BTW, I understand now what you were referring to with the miles/inches thing. Tone is a pain in the butt in these discussions.
|I was suggesting that our children have always had miles (upon miles endless infinite miles) BUT it's not like they USE it all. They don't need to keep "checking" to find at which point we are going to say "no, I DO own you" (not in those words) They are likely to think - eh, I'm sure we'd find a way for me to do that if I wanted, and sometimes just knowing that is enough.
|This isn't a concern for the child who doesn't feel the need to "get things while they can"
|It's much like attachment parenting in that sense. The child who is left to cry becomes more clingy/needy because they want to get that attention before its gone. They are afraid its going to run out, and when it does they are desperate to get it back to know its not gone for good (even though it comes back, children don't understand that in the same way which is the same reason for seperation anxiety). Where as the attached baby knows mama is there. So they go about their way, stop in for quick refills, and then continue on again. There is not feeling of "get it while I can because time is running short"
I know you do not mean this, well, I assume you don't, but these things tend to hit nerves in parents, any parent doing any kind of parenting. We all have issues we are dealing with, and when we are told that a child won't have such issues if they were parented differently it is going to raise shackles and it amazes me when it is dealt with as politely as this thread is in general.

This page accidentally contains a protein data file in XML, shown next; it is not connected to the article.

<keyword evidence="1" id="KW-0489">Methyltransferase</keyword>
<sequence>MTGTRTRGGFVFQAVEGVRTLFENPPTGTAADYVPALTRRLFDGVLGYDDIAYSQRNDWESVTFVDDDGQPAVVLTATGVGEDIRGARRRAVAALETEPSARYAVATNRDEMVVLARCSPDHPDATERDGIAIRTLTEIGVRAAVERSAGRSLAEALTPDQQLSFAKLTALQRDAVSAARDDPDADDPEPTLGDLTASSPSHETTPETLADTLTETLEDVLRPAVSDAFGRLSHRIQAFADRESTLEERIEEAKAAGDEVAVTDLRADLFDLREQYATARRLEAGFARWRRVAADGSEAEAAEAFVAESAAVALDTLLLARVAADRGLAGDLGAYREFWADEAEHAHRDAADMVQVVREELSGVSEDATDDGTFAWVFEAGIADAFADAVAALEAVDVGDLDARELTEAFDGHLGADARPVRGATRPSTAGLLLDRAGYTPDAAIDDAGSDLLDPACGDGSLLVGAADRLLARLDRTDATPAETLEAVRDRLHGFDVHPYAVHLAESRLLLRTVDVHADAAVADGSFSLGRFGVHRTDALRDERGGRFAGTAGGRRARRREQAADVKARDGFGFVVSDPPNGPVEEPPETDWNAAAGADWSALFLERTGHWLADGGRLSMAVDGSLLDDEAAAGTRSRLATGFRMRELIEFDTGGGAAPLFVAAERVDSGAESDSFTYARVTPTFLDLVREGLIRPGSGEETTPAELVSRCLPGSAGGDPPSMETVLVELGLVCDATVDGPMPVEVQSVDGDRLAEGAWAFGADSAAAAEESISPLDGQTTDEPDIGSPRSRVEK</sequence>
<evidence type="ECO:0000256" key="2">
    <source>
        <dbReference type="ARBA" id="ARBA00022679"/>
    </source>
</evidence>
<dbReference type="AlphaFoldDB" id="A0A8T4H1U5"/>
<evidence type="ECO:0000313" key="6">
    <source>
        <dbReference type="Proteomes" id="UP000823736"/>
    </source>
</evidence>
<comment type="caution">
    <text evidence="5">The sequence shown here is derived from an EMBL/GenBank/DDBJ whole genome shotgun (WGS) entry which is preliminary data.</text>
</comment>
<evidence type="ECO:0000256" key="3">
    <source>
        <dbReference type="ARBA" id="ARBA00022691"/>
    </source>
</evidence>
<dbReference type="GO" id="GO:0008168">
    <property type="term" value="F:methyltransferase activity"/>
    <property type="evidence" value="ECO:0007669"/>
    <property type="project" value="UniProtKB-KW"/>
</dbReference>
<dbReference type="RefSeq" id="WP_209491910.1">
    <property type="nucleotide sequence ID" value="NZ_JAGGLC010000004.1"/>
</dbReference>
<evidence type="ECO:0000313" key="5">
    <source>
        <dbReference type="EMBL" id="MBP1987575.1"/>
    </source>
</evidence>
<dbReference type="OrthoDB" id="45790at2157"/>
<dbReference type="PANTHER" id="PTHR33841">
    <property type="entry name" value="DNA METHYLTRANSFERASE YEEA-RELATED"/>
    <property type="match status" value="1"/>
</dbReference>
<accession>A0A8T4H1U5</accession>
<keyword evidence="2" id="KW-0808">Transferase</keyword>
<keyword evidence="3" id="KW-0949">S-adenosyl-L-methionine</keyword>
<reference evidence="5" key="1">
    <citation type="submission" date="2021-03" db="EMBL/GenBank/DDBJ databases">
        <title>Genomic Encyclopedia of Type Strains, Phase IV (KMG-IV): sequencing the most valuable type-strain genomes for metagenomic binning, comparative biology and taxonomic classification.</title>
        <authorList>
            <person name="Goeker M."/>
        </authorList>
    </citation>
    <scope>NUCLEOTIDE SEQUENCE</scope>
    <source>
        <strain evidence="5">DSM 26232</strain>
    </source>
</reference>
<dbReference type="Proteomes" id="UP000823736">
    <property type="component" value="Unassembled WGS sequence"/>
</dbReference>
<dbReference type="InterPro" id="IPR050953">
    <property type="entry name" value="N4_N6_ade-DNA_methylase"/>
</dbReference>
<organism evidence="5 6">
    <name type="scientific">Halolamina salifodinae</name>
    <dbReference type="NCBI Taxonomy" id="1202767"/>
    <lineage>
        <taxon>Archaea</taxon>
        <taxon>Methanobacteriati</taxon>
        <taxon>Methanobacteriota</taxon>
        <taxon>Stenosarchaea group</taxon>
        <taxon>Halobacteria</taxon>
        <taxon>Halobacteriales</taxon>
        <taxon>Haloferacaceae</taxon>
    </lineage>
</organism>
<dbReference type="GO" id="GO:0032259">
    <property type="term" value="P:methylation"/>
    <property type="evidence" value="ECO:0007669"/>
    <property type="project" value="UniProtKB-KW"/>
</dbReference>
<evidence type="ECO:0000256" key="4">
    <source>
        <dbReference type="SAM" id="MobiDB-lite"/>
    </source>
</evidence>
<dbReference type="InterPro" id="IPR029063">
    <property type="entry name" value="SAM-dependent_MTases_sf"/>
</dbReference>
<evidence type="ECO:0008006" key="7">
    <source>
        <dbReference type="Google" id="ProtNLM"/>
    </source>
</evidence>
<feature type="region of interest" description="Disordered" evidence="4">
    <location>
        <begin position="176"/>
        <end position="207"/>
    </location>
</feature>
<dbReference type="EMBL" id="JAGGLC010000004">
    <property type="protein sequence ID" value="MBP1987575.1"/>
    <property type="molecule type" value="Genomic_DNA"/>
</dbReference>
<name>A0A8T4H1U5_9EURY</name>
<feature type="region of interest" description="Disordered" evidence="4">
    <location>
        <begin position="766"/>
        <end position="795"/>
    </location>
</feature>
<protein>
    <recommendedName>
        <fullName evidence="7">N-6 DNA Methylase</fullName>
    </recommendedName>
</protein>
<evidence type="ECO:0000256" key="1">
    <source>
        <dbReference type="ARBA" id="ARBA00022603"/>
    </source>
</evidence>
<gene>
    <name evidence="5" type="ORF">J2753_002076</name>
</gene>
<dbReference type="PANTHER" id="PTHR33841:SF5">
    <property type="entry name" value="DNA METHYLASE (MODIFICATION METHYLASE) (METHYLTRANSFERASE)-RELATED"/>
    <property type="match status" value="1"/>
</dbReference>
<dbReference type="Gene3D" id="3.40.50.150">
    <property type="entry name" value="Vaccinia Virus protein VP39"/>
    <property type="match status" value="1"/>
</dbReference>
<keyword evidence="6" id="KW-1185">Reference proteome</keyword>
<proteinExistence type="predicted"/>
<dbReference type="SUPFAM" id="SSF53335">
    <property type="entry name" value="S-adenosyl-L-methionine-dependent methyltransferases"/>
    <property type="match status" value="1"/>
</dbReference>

All those things you said that I quoted above sound like the hopeful attachment parent ideals but the reality is, again, just not so predictable. My daughter was raised for almost two years in a mainstream way. Separate room, bottle, controlled comfort, no slings, mechanised comfort items like swings, the whole gamut. My son was raised from CONCEPTION as an extreme AP baby. Once born, 24/7 skin on skin contact for weeks, then 24/7 body contact with the mother, rarely any other, breastfed on demand, cosleeping, the whole gamut.
My daughter doesn't have a clingy bone in her body and never did. My son is SO freakin' needy it almost kills me. As I've illustrated throughout this thread.
My DD was a highly secure baby and is now a very secure child. She is intellectually gifted and very creative and imaginative. She was AP'd from the age of two, but that important foundational time, she wasn't.
The fact is, there are people, including children, out there who will take every last mile you give and still pull for more. There is a positive side to all character traits, and this one would have many. But it is still something that is a possibility no matter how a child is treated. I also used to think I was very clever with my well behaved rule follower who never took more than she needed - I also felt it was because she had no rules that she learned intrinsic discipline. Give her a mile and she'll take an inch. I've watched her give and give and give to everyone around her. She often reaches for the smallest piece of cake and I thought it was because when cake is around it is my usual stance to not cut pieces but put the whole thing on a plate and grab a spoon